Use this URL to cite or link to this record in EThOS: http://ethos.bl.uk/OrderDetails.do?uin=uk.bl.ethos.583140
Title: Ethnic minority sex offenders and treatment
Author: Hudson, Katie Elizabeth
Awarding Body: University of Birmingham
Current Institution: University of Birmingham
Date of Award: 2013
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Abstract:
This thesis examines sex offender treatment for those from ethnic minority backgrounds. In order to explore this area, the methods used were a systematic literature review (N = 1067), empirical research (N = 84) and a psychometric critique. Chapter one provides the context to the thesis. The outcomes from the literature review are presented in Chapter two. These were that treatment was less effective for ethnic minority sex offenders on a range of outcome measures with the exception of psychometric test results. Whilst psychometric testing did not indicate poorer treatment outcomes for ethnic minority offenders, higher levels of denial were found in the ethnic minority group. The research project in Chapter three compared treatment outcomes of Asian and White sex offenders who had undergone a community treatment programme. The results indicated higher levels of Self-Deception Enhancement in Asian offenders (as measured by the Paulhus Deception Scale), however, there were no other significant differences found between the two groups. The effectiveness of the treatment overall showed mixed findings and the results are discussed in relation to the existing research. Chapter four provides a critique of Richard Beckett’s Children and Sex Questionnaire; a measure utilised in chapters two and three of this thesis. Chapter five draws the thesis together and outlines the practical and theoretical implications of the thesis and its limitations. Ideas are suggested for development of this area of study in terms of both research and practice including the use of a framework for working with sex offenders and the potential integration of the Good Lives Model principles within the Risk Need Responsivity model. It is proposed that both have the potential to improve responsivity and target those from ethnic minority backgrounds more effectively with the aim of tackling the problem of their under-representation within sex offender treatment.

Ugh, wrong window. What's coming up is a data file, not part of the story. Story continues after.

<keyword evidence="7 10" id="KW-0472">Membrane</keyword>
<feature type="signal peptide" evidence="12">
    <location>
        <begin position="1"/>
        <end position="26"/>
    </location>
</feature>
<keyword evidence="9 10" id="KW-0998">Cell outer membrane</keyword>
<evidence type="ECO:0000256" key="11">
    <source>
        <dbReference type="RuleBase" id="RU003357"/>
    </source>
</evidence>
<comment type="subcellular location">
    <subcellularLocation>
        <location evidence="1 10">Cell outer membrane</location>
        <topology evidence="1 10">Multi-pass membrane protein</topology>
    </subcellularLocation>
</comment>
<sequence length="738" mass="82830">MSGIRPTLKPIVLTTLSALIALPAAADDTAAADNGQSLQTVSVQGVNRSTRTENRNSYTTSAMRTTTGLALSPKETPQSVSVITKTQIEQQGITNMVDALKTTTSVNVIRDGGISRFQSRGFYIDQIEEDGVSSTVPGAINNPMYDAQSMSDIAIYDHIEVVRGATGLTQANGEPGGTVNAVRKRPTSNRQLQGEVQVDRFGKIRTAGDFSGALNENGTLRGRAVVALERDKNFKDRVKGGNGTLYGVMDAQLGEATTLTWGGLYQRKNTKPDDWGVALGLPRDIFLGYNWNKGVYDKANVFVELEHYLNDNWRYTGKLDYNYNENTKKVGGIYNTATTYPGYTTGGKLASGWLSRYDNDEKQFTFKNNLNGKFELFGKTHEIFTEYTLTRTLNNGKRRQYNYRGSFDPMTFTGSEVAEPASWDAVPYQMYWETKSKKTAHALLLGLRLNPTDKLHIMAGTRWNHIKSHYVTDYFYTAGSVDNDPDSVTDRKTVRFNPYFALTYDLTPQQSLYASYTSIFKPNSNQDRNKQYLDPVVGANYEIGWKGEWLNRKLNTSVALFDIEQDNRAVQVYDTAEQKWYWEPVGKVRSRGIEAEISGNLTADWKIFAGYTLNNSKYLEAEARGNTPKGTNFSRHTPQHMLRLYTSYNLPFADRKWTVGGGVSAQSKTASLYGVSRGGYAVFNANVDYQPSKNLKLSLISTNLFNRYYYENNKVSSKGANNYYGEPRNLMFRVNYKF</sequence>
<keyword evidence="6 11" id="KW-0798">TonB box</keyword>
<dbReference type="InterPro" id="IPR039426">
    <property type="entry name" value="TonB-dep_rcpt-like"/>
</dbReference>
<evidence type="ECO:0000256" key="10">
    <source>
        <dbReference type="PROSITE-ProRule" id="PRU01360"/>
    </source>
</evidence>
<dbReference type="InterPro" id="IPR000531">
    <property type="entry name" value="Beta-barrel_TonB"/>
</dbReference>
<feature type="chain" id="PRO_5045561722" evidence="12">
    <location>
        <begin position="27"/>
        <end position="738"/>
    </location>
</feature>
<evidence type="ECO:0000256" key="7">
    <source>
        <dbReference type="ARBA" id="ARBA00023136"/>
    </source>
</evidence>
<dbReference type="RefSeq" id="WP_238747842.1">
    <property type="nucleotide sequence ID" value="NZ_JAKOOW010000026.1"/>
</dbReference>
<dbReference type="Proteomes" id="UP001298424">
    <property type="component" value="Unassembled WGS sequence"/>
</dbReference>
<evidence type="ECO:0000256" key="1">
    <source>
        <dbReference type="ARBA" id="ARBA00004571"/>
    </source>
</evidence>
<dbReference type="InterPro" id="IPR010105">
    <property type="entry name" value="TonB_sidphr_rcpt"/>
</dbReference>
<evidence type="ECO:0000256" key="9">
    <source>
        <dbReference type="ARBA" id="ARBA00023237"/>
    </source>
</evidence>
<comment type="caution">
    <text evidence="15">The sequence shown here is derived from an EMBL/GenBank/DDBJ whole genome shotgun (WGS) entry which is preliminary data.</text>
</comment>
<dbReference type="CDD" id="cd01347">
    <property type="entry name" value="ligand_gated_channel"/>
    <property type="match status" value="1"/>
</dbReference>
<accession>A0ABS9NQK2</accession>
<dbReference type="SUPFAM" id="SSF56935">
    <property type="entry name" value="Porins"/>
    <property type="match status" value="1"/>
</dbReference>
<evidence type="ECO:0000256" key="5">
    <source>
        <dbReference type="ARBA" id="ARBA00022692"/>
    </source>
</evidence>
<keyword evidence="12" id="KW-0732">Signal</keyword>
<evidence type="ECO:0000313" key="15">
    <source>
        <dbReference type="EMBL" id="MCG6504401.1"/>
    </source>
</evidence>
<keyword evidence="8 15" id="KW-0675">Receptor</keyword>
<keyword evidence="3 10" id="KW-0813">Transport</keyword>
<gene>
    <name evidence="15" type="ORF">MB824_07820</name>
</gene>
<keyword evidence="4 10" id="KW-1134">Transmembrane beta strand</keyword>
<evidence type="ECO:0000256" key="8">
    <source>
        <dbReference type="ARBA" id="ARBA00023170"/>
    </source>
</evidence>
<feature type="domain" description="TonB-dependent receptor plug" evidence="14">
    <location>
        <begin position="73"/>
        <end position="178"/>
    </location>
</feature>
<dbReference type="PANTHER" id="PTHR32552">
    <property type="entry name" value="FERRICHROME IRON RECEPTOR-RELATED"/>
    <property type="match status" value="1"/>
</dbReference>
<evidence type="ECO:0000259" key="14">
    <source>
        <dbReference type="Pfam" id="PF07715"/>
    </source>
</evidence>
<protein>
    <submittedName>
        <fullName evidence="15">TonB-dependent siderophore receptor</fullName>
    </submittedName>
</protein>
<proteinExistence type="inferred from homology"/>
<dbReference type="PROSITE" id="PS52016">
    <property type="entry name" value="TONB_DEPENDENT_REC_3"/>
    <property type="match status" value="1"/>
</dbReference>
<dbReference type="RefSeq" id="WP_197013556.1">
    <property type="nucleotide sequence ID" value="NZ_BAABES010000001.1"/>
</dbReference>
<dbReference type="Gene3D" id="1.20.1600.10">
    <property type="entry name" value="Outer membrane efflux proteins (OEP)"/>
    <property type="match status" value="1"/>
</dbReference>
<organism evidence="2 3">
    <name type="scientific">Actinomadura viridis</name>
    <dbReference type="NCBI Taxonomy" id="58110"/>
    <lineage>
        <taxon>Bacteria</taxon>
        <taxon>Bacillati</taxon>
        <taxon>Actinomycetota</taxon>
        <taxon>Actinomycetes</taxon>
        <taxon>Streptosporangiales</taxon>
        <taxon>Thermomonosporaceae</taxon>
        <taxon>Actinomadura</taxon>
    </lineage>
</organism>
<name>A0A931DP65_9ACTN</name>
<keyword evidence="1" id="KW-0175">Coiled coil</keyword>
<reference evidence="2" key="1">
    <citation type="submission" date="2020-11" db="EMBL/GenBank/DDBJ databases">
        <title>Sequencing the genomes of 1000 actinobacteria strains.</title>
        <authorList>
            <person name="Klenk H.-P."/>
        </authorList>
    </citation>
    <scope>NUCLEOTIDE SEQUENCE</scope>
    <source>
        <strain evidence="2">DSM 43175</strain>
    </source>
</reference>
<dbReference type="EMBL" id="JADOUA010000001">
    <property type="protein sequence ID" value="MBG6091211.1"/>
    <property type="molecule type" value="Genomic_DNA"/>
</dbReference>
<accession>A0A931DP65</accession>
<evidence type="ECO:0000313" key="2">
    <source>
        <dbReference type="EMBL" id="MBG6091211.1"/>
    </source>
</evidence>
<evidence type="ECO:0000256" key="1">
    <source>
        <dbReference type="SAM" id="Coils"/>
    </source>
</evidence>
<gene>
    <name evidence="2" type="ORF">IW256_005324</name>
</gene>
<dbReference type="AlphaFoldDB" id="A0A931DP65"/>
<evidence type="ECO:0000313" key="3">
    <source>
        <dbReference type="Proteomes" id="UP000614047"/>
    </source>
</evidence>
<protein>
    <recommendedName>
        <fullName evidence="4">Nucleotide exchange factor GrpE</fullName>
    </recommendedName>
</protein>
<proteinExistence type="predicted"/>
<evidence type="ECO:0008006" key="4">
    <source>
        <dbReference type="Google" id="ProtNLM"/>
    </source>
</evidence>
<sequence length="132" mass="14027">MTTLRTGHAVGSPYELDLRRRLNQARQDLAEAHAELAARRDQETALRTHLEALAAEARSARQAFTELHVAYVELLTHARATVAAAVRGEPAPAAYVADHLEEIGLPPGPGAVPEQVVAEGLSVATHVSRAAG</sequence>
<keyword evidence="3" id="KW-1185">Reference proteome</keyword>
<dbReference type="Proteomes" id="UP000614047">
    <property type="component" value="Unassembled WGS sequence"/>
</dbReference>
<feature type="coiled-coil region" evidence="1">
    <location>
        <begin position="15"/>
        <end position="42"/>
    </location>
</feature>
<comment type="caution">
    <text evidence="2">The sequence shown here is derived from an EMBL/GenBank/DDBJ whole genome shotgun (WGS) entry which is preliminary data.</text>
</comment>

Supervisor: Not available Sponsor: Not available
Qualification Name: Thesis (Foren Psy.D.) Qualification Level: Doctoral
EThOS ID: uk.bl.ethos.583140  DOI: Not available
Keywords: BF Psychology ; HV Social pathology. Social and public welfare
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